PSC 6pdr & Loyd Carrier (15mm) — review

Here's another British WWII gun and tow in 15mm (1/100) from the Plastic Soldier Company, this time the 6pdr (57mm) anti-tank gun and Loyd Carrier.

This is a pretty nice pair of models, very easy and straightforward to assemble, which come in a box of four sprues. The carrier and gun are on a single sprue, along with crew figures and various items of stowage — mostly ammo boxes. I especially like the modeling of the canvas tilt, which has a bit more of a fabric-like character than many injection-moulded examples I've seen, and it sits very snugly over the sides of the Loyd.

The only assembly issue I had was with the fit of the axle stubs and sockets; they were all too tight to press-fit without risking bending or breaking something. A few swipes with an emery board loosened them up sufficiently though. The same was true of the mounting pin for the gun barrel.

The carrier can be assembled without the tilt, and four seated crewmen are included, as well as figures to represent the gun crew in action.

In this picture they're just held in place by bits of BluTak, as they'll need to be painted separately and then glued in place. Trying to paint them in situ would be a nightmare.

There's no rolled-up tilt included amongst the stowage, so if you want to represent that on a top-down model you'll have to provide it yourself, one way or another.

 The instruction sheet is a little clearer than most I've seen from PSC, both in terms of image quality and instructions. It could still do with some improvement though; the instructions for their kits are PSC's weakest point, I would say.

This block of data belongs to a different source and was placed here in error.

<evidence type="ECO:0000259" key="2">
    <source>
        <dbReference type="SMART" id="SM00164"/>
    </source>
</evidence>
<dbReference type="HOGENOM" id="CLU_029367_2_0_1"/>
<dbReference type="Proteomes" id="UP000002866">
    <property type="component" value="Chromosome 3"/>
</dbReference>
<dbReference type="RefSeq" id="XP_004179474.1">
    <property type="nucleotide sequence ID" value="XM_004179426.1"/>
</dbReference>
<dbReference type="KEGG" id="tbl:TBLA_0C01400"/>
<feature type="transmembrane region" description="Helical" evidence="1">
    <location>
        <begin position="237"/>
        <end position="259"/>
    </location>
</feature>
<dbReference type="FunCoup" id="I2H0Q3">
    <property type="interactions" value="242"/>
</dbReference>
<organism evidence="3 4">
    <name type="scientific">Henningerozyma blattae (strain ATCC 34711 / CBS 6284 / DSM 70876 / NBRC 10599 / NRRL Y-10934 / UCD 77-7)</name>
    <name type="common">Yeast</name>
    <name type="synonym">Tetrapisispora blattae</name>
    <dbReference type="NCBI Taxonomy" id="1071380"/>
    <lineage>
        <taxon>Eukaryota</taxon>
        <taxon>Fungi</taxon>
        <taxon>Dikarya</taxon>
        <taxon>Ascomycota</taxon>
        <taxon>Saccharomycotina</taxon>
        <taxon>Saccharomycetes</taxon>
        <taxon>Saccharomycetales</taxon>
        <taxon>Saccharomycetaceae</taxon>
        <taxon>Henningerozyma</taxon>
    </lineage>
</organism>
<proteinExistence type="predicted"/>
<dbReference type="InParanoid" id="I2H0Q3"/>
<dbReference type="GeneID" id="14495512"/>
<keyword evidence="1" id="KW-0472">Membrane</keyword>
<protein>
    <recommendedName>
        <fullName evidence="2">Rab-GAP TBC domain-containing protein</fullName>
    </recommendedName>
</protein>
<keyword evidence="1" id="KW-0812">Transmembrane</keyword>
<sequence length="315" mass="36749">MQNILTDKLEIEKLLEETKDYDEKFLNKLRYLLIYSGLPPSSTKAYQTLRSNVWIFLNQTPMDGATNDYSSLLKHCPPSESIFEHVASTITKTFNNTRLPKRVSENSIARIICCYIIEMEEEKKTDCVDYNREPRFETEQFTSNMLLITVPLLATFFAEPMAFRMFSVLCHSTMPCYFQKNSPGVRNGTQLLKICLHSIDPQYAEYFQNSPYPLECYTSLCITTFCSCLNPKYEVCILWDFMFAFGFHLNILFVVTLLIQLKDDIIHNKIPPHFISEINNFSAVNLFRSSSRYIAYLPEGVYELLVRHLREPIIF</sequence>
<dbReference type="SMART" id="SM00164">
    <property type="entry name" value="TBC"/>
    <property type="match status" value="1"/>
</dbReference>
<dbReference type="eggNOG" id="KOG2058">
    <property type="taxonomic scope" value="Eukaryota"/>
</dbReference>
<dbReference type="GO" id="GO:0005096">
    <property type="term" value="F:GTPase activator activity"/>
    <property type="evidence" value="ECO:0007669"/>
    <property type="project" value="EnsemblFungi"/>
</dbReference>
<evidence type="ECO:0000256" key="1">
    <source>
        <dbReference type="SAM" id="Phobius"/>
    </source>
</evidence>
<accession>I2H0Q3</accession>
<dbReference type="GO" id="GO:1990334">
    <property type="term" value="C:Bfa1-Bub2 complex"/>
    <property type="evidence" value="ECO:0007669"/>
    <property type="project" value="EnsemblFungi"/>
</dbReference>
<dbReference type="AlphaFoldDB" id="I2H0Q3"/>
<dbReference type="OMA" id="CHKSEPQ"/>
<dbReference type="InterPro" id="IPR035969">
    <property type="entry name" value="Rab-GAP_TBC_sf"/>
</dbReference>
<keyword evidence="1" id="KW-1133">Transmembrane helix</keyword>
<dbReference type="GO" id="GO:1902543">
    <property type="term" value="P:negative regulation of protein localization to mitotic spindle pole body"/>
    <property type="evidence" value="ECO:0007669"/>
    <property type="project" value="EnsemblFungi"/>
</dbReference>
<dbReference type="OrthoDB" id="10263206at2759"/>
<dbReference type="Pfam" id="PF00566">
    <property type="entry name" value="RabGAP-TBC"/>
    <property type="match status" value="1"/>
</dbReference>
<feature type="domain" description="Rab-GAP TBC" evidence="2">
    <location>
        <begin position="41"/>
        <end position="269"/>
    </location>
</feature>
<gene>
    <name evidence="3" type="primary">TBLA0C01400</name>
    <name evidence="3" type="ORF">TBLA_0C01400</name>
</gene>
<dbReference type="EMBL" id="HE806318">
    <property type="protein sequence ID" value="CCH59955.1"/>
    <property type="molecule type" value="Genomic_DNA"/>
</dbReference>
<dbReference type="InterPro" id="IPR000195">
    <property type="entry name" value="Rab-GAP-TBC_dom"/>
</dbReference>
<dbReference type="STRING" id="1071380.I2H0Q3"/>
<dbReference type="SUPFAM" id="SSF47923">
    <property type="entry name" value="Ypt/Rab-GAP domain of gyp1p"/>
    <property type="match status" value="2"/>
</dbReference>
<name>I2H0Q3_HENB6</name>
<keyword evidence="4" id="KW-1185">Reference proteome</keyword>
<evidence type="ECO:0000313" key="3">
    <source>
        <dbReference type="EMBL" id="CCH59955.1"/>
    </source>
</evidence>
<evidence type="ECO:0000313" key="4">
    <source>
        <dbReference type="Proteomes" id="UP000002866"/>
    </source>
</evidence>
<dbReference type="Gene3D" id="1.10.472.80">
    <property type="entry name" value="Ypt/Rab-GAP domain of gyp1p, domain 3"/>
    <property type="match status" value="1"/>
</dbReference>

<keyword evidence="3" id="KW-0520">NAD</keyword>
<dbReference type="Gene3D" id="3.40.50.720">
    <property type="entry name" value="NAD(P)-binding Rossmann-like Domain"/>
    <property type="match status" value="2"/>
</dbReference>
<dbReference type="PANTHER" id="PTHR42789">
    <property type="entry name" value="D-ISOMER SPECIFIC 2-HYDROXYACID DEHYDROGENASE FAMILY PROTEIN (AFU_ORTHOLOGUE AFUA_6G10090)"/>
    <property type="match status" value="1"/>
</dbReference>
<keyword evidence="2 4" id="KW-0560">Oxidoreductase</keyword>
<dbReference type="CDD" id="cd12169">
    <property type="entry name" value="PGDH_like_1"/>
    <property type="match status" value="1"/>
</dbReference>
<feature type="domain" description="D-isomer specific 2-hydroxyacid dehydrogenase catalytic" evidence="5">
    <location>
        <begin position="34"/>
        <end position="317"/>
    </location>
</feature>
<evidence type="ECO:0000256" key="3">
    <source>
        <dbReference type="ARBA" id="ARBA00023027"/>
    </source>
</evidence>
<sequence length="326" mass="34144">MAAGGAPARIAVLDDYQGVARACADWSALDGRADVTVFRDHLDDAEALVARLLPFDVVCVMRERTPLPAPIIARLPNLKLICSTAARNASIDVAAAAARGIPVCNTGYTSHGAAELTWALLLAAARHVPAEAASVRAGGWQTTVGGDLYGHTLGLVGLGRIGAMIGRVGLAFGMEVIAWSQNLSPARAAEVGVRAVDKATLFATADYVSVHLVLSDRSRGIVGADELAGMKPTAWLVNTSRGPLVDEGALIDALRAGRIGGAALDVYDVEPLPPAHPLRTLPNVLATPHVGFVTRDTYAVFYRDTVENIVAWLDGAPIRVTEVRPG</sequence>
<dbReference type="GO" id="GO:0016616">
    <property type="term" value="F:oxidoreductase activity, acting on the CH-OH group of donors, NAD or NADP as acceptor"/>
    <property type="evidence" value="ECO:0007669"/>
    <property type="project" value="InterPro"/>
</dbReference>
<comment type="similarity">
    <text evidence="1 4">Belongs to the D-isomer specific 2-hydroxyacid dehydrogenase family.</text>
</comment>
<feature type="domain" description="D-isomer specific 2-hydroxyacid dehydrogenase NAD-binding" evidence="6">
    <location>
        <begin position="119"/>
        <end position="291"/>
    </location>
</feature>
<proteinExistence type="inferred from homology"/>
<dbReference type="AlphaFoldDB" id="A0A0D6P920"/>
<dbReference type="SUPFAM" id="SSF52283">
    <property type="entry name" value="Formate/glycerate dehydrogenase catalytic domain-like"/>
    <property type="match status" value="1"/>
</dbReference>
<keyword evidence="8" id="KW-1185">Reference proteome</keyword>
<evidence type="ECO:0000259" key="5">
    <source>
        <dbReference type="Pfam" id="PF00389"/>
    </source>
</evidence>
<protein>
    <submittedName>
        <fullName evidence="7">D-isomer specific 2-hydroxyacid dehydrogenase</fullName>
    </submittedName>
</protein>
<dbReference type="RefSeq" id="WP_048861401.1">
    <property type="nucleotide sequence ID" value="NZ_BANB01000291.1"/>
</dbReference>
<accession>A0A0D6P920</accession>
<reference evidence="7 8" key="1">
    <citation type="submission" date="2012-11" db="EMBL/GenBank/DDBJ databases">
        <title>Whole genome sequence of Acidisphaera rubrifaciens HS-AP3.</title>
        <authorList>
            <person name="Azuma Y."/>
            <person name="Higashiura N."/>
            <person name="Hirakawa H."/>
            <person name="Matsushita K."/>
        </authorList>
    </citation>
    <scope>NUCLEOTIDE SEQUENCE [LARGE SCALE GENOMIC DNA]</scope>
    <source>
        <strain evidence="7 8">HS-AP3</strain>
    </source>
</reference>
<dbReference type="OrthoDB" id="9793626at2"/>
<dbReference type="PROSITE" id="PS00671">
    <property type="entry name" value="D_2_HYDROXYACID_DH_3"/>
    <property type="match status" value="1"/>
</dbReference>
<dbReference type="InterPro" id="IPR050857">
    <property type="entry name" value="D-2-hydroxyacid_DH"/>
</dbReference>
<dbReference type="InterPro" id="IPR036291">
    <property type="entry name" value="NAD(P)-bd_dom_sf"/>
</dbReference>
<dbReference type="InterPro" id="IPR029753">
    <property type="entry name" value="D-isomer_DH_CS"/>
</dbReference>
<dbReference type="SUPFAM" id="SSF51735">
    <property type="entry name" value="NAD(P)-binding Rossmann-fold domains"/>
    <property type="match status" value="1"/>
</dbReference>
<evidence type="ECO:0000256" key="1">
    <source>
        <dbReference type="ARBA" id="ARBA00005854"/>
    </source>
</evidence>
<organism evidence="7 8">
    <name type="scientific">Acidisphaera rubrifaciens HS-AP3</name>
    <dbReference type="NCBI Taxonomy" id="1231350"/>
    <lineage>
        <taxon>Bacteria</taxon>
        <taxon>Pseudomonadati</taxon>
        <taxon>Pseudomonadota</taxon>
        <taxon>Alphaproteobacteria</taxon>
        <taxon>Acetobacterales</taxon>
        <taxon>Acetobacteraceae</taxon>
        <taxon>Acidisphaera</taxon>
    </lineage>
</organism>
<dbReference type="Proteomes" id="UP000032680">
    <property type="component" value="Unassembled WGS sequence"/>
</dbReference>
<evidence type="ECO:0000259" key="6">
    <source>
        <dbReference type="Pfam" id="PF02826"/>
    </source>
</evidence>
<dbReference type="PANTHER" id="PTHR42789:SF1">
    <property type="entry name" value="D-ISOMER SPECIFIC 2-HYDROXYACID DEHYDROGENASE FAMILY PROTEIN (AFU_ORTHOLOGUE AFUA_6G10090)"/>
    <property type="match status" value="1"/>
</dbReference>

For example, the sheet mentions installation of the fuel tanks, but it's not completely clear how or where they fit except by their shape. Likewise, the exact placement of the seated crew is rather vague according to the instructions, but I notice there are four square pads on the floor of the carrier which I have assumed are where the crew seats are.

The exposed engine housing is nicely represented, and in this picture you can also see the ammo cases and what-not that fill up the side bench-seats. They're quite nicely modelled, but if you want to use the Loyd as a troop carrier, you'll want to leave them out and fill up those benches with squaddies from some other source.

I have had some difficulty tracking down where and when the Loyd was first used in action. I've seen one photograph of one in Italy in 1944, but apart from that I don't think they saw active service until after D-Day, in the ETO.

The 6 pounder represented is the later version, with the stepped barrel and muzzle brake. It could be used as the early model 6 pounder, sort of, by cutting off the muzzle brake and ignoring the stepping of the barrel. The gun can be assembled either in its action configuration, or towed, but not both — or at least, not without using two separate models. There are two barrels provided on the sprue; one as shown here, and the other with what I assume is a muzzle cover in place, for use if the gun is to be depicted towed. There are also two sets of wheels with different hubs and tread patterns, and I'm not really sure why that is. I would have to do a bit more research to find out, if I were so moved.

In brief, this is a nice, well engineered pair of models, and the Loyd isn't easy to come by in this scale — certainly not for this price. I'm very happy with them.

Later:




I was pointed towards this Australian film of a pair of Loyds on the back of a truck outside Alexandria.

They appear to be part of a Valentine tank unit, so are probably the Starting and Charging variant rather than gun tows.

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